Fayetteville

City of Fayetteville Police Department
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Fayetteville's City Council has taken steps to address a perception of racial bias in its police force. Civil rights groups have complained about a greater frequency of police searches on black residents than white ones. The Council voted Monday night to require at least one documented reason for asking for a consent search. Drivers and occupants still will have the right to refuse. City Manager Dale Iman says it's still up to each officer to determine what's a reasonable pretext to ask to search someone. But Iman says they have to document that reason now.

The City of Fayetteville wants the remaining damaged homes from the April 16th tornadoes cleaned up. The twisters that swept across the state left thousands of homes damaged or destroyed. Scott Shuford, Fayetteville's Development Services Director, says they've identified 85 homes in need of extensive cleanup or repair four months after the storms hit. He says they don't have any jurisdiction to do anything about homes that are just eye-sores.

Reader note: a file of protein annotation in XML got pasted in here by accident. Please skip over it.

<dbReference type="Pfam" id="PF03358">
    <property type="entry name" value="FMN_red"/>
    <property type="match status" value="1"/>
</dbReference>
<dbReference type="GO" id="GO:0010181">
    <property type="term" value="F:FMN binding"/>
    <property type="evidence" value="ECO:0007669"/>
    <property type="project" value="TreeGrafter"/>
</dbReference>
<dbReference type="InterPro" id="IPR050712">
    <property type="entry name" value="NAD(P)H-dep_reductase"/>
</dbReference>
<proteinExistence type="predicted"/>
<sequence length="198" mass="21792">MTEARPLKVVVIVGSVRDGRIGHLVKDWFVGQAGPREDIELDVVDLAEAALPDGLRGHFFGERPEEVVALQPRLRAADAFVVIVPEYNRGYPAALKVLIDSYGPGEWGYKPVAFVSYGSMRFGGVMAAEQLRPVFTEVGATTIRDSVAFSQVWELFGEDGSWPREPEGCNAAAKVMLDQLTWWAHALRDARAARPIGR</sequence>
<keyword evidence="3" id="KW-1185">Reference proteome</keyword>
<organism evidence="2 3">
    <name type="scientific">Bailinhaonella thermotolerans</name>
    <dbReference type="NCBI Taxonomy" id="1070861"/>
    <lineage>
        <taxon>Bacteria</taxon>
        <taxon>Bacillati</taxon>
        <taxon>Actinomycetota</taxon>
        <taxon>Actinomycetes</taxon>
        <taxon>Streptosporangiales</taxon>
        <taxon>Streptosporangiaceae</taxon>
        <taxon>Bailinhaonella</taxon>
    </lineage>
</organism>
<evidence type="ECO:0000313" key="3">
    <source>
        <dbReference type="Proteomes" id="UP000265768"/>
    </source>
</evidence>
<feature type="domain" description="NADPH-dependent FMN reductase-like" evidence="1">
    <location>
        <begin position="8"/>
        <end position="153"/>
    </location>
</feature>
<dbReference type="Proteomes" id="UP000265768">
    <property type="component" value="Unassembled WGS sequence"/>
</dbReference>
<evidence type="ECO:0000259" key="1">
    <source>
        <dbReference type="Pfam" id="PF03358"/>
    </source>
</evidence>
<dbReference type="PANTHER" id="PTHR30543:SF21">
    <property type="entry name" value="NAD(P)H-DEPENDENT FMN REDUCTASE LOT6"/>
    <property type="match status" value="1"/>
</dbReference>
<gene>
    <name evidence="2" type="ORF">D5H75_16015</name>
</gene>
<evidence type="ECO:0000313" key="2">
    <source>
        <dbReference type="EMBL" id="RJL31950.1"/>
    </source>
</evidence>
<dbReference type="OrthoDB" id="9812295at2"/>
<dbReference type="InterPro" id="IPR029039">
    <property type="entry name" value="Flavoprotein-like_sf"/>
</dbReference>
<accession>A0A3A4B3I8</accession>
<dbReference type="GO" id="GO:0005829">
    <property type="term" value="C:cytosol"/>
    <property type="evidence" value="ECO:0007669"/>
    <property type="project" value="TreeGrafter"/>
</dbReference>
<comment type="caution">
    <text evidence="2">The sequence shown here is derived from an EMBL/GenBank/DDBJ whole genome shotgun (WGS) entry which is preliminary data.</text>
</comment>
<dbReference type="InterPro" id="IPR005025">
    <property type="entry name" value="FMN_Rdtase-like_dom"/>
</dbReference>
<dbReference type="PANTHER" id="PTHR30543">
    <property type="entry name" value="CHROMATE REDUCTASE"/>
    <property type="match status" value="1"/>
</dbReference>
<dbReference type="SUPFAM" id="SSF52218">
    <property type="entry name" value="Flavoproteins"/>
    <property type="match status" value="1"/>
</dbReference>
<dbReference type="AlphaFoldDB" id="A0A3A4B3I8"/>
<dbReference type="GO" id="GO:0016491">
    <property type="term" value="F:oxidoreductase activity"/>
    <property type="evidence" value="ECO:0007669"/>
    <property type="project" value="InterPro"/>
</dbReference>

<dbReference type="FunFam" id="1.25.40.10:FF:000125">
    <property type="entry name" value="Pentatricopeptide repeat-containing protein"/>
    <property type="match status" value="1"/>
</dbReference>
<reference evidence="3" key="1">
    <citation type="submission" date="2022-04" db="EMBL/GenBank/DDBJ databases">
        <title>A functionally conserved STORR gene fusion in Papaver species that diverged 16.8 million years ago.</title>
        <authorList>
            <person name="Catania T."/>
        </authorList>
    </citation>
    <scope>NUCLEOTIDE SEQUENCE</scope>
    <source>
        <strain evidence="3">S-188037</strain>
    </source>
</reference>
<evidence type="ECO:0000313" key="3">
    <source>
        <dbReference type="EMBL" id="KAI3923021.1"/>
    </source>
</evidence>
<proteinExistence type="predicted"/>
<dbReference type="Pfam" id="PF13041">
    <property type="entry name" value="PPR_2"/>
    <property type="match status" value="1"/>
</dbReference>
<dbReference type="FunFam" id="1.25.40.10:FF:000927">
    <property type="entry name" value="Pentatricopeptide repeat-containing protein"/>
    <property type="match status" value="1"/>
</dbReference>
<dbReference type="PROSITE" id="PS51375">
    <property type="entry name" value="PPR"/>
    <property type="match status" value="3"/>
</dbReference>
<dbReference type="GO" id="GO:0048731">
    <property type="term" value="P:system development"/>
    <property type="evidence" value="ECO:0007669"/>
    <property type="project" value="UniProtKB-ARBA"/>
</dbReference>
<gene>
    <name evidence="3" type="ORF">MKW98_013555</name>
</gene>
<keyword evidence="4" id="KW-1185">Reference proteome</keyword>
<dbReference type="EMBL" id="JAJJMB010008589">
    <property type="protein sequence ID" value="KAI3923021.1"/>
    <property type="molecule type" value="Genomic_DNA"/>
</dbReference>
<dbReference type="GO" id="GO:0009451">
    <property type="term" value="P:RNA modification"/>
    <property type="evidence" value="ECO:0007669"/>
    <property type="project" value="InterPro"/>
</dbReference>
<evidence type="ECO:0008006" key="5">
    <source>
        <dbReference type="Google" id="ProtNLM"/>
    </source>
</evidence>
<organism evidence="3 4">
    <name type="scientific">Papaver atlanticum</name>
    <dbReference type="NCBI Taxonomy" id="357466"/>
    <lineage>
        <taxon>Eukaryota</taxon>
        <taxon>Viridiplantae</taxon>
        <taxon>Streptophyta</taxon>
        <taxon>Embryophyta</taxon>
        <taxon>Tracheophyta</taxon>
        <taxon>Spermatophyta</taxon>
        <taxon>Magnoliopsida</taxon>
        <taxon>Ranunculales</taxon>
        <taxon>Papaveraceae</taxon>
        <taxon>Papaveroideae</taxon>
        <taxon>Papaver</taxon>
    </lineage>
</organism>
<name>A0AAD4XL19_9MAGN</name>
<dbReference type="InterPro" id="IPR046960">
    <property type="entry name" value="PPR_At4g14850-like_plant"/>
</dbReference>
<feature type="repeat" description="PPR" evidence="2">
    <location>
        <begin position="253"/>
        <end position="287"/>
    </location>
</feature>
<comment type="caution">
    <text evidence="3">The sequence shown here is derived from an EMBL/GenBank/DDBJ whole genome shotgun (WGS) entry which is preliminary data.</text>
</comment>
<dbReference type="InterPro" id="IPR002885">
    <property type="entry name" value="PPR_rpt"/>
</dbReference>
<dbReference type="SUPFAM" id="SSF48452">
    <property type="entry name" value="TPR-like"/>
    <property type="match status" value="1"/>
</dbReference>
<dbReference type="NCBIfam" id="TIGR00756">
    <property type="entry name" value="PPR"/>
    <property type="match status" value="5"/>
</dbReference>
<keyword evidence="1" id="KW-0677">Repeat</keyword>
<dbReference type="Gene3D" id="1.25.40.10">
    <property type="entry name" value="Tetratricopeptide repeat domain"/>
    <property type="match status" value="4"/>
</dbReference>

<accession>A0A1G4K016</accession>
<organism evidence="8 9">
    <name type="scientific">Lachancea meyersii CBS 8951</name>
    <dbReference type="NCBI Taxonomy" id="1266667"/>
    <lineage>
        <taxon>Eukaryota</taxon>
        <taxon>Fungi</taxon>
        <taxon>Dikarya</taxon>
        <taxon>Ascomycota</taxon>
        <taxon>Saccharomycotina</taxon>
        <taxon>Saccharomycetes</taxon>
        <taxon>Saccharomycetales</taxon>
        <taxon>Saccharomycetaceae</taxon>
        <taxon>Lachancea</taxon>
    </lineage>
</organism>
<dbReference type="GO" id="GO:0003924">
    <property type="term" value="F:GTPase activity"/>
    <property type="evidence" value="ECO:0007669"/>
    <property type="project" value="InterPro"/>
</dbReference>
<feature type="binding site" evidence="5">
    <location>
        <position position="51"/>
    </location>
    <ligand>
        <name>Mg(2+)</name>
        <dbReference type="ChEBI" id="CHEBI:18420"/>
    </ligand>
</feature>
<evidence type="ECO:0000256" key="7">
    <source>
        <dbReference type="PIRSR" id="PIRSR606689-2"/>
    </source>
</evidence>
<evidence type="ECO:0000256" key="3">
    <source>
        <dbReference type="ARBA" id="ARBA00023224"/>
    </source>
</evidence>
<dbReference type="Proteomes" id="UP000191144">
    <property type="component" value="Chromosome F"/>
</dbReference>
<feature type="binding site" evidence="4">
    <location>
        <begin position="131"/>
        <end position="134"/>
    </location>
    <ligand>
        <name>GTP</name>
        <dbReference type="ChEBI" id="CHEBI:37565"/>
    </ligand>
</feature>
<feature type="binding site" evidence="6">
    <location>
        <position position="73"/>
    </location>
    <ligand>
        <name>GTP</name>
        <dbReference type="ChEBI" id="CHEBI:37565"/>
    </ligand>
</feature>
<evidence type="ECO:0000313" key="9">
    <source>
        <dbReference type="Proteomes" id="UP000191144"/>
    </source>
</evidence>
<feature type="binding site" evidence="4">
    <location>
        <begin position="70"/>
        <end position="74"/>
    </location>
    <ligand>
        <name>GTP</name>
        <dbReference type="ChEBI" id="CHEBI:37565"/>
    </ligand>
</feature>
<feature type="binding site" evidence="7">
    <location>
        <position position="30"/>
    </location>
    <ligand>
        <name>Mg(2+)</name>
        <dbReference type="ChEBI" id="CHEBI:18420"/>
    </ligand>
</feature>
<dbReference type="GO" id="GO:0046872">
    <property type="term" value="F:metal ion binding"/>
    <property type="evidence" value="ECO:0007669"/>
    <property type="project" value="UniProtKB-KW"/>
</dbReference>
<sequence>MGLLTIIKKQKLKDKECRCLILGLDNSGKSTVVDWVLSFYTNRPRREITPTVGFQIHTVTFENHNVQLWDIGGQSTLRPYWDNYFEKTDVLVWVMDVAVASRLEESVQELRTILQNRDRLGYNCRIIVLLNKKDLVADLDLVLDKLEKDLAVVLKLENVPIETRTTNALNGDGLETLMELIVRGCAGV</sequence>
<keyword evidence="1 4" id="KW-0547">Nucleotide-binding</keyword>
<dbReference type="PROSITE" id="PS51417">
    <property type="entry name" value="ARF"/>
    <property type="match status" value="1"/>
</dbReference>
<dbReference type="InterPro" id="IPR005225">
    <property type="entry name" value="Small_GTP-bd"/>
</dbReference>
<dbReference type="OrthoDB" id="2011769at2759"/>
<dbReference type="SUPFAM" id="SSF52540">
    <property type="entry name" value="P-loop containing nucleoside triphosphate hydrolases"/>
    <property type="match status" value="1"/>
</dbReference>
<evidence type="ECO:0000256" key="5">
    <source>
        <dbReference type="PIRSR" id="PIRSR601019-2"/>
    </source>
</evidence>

Fayetteville Police officers will receive training from the U.S. Justice Department about how to avoid racial profiling. That's according to city manager Dale Iman. He says he asked for help in response to concerns raised by local activist groups. Statistics from last year show police searched three times more black drivers than white ones in Fayetteville. The Justice Department says that trend holds across the country. Iman says he welcomes the training,  in addition to training from the Commission on Accreditation for Law Enforcement Agencies. 

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